Lateef’s Planet Earth (Cannonball is apt to describe its title as “insurance – it’s how to make sure where we’re at”) is a lusty number that displays how well the band now uses its three-horn status to construct effective backgrounds for the soloists.

   The second side is a good example of a the varety and pacing of a typical club set. Dizzy’s Business is a swift-moving “opener.” (It was originally written, by Ernie Wilkins, for Dizzy Gillespie’s big band and, as Canon sometimes puts it: “Dizzy’s business and our business are pretty much the same thing – to swing.”) Lateef’s Sun-anthesia, which utilizes this command of the oboe, is a strange and delicate piece; Yusef explains its title as referring to “a mixture of the senses.” Zawinul’s Scotch and Water is a rocking blues that features solos theme, written by Sam Jones, that is more than just a curtain-call device: after Cannon introduces the cast, they proceed to blow up a final storm that leaves the crowd clapping, beating time, and obviously reluctant to have things end – which is not at all an unusual way for an Adderley set (or record) to come to a close.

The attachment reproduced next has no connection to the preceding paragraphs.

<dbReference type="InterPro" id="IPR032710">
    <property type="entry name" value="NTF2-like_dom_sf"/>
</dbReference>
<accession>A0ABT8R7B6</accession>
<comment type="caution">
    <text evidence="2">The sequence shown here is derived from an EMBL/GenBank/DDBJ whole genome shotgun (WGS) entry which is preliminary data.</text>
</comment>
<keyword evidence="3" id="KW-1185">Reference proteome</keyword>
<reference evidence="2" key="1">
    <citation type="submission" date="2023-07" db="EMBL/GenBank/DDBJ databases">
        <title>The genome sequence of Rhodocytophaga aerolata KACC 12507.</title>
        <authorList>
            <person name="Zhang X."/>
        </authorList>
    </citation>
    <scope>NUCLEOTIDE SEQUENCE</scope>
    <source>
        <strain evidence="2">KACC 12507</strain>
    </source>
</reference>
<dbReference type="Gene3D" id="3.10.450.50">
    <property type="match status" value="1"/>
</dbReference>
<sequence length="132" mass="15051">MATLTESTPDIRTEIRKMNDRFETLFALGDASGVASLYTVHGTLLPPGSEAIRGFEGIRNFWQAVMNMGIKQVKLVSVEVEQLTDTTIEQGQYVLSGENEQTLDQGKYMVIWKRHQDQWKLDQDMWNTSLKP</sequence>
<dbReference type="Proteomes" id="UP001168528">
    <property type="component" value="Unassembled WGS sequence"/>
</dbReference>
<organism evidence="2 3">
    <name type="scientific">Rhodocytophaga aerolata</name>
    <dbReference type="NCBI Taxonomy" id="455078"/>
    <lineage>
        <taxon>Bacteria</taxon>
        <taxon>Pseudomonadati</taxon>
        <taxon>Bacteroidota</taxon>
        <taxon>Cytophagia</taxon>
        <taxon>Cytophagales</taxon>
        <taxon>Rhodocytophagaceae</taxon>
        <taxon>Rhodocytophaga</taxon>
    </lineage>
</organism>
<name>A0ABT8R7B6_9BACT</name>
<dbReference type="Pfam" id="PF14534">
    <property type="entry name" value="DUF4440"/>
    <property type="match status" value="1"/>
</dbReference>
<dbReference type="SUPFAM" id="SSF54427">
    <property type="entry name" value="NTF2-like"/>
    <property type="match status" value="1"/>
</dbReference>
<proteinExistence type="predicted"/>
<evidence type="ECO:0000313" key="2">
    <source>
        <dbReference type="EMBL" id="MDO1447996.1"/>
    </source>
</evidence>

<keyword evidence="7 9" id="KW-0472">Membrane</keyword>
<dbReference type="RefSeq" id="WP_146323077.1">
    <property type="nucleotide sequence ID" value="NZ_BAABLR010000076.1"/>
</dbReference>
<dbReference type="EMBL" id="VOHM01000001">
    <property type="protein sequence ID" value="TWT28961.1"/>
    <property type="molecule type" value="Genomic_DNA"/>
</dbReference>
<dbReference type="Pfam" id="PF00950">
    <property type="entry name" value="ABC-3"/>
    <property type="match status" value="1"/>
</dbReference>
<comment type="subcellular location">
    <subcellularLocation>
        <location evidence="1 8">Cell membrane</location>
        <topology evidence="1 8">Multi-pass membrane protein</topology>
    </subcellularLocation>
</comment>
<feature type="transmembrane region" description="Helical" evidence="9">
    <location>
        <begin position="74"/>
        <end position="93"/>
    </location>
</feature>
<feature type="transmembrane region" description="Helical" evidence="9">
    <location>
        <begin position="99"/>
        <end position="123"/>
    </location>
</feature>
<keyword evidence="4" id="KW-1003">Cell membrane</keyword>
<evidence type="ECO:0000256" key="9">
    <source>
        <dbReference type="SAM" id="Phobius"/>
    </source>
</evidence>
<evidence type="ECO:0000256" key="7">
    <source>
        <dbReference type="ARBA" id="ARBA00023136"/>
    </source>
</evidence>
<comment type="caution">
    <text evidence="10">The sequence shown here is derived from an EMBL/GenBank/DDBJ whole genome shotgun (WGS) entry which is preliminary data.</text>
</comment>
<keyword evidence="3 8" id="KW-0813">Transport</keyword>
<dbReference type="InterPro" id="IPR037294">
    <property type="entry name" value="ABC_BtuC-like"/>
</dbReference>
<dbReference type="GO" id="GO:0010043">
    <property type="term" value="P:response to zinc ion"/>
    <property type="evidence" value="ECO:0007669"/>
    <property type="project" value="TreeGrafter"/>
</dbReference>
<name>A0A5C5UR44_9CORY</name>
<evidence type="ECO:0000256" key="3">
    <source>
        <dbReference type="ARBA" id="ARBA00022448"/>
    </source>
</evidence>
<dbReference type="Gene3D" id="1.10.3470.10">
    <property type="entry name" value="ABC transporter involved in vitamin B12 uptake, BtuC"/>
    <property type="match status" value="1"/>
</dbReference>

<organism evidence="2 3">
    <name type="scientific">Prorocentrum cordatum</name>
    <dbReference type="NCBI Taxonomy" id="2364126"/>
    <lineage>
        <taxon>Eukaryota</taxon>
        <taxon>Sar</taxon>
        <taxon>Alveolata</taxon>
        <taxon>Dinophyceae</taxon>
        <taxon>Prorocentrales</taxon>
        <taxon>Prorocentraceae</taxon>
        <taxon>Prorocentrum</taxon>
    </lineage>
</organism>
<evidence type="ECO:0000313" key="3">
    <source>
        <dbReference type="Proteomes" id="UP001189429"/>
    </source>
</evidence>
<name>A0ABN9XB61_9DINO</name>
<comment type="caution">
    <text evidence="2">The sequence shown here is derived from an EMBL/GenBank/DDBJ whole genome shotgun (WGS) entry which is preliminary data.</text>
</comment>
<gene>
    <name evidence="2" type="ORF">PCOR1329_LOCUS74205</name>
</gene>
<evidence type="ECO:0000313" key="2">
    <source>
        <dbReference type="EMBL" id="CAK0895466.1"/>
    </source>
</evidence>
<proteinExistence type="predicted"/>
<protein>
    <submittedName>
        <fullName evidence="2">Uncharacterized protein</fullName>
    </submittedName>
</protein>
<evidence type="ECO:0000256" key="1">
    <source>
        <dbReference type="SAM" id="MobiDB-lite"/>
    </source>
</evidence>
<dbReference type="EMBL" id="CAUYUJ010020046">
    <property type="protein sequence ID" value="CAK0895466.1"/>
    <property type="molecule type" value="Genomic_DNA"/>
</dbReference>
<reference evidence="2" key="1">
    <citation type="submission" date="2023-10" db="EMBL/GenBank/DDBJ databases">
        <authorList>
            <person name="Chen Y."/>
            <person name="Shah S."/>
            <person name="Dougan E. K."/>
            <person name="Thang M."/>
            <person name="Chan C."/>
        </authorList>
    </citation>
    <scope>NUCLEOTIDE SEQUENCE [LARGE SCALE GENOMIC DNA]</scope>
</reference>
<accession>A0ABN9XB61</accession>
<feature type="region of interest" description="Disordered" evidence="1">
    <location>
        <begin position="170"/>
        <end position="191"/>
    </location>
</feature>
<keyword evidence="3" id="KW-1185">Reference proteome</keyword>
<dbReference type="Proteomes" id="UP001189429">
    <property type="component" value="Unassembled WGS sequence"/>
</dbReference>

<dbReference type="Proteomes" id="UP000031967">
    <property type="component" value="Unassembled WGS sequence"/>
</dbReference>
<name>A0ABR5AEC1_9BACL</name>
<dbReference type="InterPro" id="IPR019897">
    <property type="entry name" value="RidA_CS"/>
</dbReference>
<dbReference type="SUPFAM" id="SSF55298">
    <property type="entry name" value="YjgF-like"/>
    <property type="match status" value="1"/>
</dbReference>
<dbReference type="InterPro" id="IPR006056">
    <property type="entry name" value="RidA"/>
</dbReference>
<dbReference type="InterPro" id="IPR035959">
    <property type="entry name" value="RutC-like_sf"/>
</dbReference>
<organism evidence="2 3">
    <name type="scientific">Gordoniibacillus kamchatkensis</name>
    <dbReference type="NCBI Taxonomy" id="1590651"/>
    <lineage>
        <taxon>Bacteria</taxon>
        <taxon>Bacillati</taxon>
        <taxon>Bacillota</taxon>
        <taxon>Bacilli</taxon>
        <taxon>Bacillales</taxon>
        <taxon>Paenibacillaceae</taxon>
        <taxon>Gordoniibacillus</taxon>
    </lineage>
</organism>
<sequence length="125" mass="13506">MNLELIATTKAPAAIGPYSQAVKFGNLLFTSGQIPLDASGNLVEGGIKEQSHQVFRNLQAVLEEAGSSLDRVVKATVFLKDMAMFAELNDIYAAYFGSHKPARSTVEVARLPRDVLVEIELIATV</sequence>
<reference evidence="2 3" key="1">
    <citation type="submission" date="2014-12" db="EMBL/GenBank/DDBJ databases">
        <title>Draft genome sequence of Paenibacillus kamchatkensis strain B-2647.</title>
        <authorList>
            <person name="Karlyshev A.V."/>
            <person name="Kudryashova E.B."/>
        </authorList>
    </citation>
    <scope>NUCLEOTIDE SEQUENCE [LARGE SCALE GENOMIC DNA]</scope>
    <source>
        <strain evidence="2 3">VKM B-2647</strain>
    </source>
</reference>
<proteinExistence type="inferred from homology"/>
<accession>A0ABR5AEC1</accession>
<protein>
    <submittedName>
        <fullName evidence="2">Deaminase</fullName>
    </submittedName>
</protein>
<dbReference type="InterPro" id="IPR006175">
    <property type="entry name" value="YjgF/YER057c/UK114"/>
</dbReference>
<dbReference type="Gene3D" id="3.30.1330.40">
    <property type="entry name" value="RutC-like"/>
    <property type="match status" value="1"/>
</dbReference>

The group’s Riverside albums include –

Cannonball Adderley Quintet in San Francisco (RLP 311; Stereo 1157)

Them Dirty Blues (RLP 322; Stereo 1170)

Cannonball Adderley Quintet at the lighthouse (RLP 344; Stereo 9344)

   Other LPs by Cannonball are –

African Waltz (RLP 377; Stereo 9377)

Things Are Getting Better – with Milt Jackson (RLP 286; Stereo 1128)

Cannonball Takes Charge (RLP 303; Stereo 1148)

Cannonball Adderley and the Pollwinners (RLP 355; Stereo 9355)

   Other members of the group are featured on such Riverside albums as –

Work Song: Nat Addeley (RLP 318; Stereo 1167)

That’s Right!: Nat Adderley and the Big Sax Section (RLP 330; Stereo 9330)

The Centauer and the Phoenix: Yusef Lateef (RLP 337; Stereo 9337)

The Chant; Sam Jones (RLP 358; Stereo 9358)



Recording Engineer: RAY FOWLER

Album design: KEN DEARDOFF

Cover and back-liner photos by STEVE SCHAPIRO

Mastered by NEAL CEPPOS (Plaza Sound Studios)


235 West 46th Street New York 36, New York